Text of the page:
Health

Health Care Front Group Provides New Clothes for GOP Medicare Privatization Plan

Wolf in sheep's clothingIf you think Rep. Paul Ryan's plan to privatize Medicare is dead, think again.

Last week, the insurance industry and its allies began what I predict will be a massive campaign to sell the public and policymakers on the idea of moving forward with the Ryan plan -- albeit with a few tweaks and new a new sales pitch to make it seem more consumer-friendly.

An outfit called the Healthcare Leadership Council (HLC) announced in a press release a scheme that could be called Ryan-lite, but don't be fooled: the plan would -- to use a favorite industry term -- take us down the "slippery slope" toward a complete corporate takeover of the Medicare program. (Insurers and their allies for years have warned Americans that enacting sweeping health care reforms they don't like would lead us down the slippery slope toward socialism.)

Walgreens' "Million Hearts" HealthWashing Ploy

smoking heartOn September 13, 2011, Walgreens announced it is partnering with the U.S. Department of Health and Human Services, the Centers for Disease Control and Prevention (CDC) and the Centers for Medicare and Medicaid Services in a "new effort to fight heart disease" called the "Million Hearts Initiative." Walgreens says the goal is to help prevent one million heart attacks and strokes over the next five years by "finding ways to reduce the number of people who need treatment and improve the quality of treatment for those who need it." The chain's press release about the  Initiative says heart disease and stroke are the first and third leading causes of death, respectively. What Walgreens doesn't say is that while it searches for ways to prevent heart disease, the chain also continues to sell one of the nation's leading causes of heart disease and stroke: cigarettes. Not only that, but when the city of San Francisco passed an ordinance in 2008 banning pharmacies from selling cigarettes (based on the logic that as health-promoting businesses, pharmacies should not promote smoking) Walgreens fought the measure. The chain even issued an
action alert (pdf) saying it needed to keep selling cigarettes to help people quit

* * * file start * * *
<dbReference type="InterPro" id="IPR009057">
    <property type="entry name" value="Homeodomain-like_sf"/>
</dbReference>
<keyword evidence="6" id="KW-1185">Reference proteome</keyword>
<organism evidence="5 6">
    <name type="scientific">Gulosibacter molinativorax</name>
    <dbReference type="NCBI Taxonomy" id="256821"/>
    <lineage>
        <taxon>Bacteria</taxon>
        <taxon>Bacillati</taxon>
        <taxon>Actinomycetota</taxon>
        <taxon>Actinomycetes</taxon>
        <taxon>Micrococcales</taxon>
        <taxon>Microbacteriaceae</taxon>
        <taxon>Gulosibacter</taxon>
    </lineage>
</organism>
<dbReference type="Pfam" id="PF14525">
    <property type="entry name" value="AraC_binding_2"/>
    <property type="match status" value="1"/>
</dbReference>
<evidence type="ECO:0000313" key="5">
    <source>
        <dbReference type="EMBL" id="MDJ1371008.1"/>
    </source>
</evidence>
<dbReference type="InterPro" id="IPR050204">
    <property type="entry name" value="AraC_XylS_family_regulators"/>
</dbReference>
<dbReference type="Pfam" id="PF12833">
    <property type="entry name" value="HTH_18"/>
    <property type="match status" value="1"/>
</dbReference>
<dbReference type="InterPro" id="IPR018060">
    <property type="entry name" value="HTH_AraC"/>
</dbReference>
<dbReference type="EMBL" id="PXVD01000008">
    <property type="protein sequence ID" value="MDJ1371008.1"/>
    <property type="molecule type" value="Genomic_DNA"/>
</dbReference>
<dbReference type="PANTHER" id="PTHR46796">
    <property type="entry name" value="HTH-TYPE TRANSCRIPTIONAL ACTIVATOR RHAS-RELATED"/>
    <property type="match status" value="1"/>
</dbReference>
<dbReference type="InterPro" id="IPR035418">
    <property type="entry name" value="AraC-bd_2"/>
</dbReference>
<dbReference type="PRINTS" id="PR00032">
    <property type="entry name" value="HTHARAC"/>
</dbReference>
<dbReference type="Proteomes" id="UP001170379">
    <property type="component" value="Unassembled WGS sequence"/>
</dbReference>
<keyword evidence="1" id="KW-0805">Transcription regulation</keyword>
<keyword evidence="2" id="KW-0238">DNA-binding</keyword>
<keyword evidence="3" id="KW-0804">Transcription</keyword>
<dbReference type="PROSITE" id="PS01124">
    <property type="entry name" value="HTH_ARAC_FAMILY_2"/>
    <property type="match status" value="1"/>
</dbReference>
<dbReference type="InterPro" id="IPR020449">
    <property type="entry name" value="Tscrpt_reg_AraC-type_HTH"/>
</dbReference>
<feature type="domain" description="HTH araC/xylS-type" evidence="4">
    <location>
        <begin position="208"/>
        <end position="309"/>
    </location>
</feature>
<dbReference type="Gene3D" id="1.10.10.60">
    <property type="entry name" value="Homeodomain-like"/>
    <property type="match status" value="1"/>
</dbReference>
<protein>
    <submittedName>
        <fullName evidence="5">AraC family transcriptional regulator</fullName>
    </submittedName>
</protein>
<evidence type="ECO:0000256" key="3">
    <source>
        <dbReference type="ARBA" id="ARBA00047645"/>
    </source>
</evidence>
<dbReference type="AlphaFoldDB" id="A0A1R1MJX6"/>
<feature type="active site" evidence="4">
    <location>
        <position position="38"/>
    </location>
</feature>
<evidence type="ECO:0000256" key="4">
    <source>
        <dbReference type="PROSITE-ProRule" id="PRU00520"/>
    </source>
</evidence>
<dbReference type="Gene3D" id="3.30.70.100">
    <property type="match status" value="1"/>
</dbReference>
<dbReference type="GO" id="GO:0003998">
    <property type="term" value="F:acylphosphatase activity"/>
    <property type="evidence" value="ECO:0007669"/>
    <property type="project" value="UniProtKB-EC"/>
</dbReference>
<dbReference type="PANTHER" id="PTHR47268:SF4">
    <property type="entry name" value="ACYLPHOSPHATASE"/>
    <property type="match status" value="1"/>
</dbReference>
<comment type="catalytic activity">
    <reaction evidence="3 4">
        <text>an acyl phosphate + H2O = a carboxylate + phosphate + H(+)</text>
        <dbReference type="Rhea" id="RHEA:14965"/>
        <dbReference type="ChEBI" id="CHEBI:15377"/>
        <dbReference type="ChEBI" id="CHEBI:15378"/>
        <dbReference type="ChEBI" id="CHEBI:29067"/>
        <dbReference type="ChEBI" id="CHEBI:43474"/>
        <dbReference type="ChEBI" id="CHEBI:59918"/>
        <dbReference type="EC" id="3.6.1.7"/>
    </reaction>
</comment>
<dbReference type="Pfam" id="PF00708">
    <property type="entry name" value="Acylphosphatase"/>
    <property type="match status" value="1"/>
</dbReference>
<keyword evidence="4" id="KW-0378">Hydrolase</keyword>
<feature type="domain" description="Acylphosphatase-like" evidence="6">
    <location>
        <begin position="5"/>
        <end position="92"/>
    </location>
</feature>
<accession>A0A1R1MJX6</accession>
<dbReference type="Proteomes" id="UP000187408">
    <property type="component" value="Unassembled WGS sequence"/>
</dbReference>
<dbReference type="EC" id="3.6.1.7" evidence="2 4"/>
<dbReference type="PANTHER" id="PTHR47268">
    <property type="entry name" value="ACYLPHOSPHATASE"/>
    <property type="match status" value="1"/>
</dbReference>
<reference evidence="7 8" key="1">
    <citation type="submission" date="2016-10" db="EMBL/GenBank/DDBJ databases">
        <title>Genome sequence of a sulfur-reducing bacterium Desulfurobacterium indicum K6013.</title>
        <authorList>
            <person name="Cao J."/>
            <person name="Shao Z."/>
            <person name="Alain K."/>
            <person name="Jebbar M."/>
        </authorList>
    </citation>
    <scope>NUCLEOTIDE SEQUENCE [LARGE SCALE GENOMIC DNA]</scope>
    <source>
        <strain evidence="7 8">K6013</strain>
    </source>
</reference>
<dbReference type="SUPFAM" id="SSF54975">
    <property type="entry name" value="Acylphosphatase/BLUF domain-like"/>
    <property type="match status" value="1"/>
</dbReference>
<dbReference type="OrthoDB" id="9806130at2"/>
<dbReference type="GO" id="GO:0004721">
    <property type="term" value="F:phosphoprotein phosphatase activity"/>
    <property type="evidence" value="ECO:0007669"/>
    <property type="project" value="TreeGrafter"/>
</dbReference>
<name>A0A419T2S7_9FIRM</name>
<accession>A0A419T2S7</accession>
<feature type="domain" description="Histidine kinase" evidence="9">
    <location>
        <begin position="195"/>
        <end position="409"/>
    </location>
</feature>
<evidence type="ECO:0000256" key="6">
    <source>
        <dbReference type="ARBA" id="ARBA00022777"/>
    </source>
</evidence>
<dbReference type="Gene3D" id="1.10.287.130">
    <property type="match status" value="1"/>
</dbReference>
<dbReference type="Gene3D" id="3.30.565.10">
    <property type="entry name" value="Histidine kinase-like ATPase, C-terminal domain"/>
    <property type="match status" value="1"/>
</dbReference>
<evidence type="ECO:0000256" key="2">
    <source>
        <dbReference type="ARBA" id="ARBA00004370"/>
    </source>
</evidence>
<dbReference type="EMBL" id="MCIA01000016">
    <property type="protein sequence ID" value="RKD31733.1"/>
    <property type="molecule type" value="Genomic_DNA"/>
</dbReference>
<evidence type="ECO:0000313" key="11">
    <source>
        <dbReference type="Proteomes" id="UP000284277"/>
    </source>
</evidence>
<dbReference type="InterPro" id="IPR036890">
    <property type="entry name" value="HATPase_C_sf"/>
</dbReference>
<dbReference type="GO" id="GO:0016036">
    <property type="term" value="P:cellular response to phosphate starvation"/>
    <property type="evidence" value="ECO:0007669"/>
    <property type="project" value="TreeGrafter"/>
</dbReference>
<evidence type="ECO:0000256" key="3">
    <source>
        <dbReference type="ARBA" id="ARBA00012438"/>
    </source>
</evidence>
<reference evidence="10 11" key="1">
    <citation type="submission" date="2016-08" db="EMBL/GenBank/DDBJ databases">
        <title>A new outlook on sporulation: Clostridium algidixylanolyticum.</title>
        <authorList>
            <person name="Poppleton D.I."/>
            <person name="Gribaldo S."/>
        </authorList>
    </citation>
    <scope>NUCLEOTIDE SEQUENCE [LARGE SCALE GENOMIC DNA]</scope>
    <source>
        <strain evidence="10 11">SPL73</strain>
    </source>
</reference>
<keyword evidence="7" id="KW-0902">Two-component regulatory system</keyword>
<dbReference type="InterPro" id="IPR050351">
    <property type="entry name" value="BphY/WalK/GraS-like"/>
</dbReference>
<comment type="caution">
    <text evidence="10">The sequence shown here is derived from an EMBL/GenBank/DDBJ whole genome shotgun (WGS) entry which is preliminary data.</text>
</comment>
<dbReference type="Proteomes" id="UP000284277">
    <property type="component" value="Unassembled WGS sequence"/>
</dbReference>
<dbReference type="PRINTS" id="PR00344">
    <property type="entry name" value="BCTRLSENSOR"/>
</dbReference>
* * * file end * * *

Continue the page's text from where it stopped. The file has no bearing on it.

smoking. When that failed, Walgreens sued the city of San Francisco to try and block the ordinance. When the court threw out Walgreens' suit, the chain filed an appeal to continue the challenge.

No

GOP Backs Insurance Industry-Friendly, Anti-Consumer Bills

House Republicans, unable to repeal President Obama's health care reform law outright, have decided to go after it piece by piece. If they are successful, what's likely to remain is the kind of reform the insurance industry dreamed of, but never really thought could be the law of the land.

Health insurance costsAlthough the Republican-controlled House passed legislation to repeal the Affordable Care Act several months ago, the Senate, controlled by Democrats, rejected it. Bills are now being considered in the House that would strip some of the most important consumer protections from the new law. If the bills' sponsors are successful, health insurers would be free to spend as little of our premium dollars on our health care as they want, and they would be able to continue setting lifetime limits on policies and cancel our coverage at the time we need it most -- when we get sick. Other important benefits to consumers would also disappear.

Rick Perry's Texas Health Care Hoax

In his quest to win the Republican presidential nomination, Texas Gov. Rick Perry is perpetuating a convincing hoax: that implementing Texas-style tort reform would go a long way toward curing what ails the U.S. health care system.

Texas Governor Rick PerryLike his fellow GOP contenders, Perry consistently denounces "Obamacare" as "a budget-busting, government takeover of healthcare" and "the greatest intrusion on individual freedom in a generation." He promises to repeal the law if elected.

Nurses Take the Message "Heal America Tax Wall Street" to 60 Congressional Offices

Heal AmericaAcross the country on September 1, nurses will converge on local congressional offices to demand a tax on Wall Street financial speculation, a move they say is a step towards healing the nation, trimming the deficit, and preserving social programs.

National Nurses United (NNU) is planning a day of action in over 60 congressional offices in 21 states. In Wisconsin, the group is sponsoring a soup kitchen outside of Rep. Paul Ryan's Janesville office "to provide residents with the sustenance they are not getting from Paul Ryan," says NNU spokesman Charles Idelson.

Insurers Deliberately Confuse Policyholders and Dump the Sick

A couple of years ago, when Sen. Jay Rockefeller of West Virginia asked me to testify about little-known health insurance industry practices at a hearing of his Senate Commerce Committee, I initially was reluctant. I knew that if I was completely honest, my life would change forever.

What he was asking me to do was to disclose practices that have contributed to the growing number of Americans without insurance, the even faster growing number of us who are underinsured, and the phenomenal increase in insurance industry profits over the years, even as the ranks of those without coverage swelled.

Corporations are People, My Friend, and So are States, Say GOPers

While on the campaign trail in Iowa, former corporate executive and Republican governor of Massachusetts Mitt Romney shot back at hecklers who were challenging his stance that it would be unfair and unwise to raise taxes on wealthy individuals and corporations to reduce the deficit.

Corporations are people"Corporations are people, my friend," Romney said. "Everything corporations earn ultimately goes to the people. Where do you think it goes? Whose pockets? People's pockets! Human beings, my friend."

Democrats were quick to pounce.

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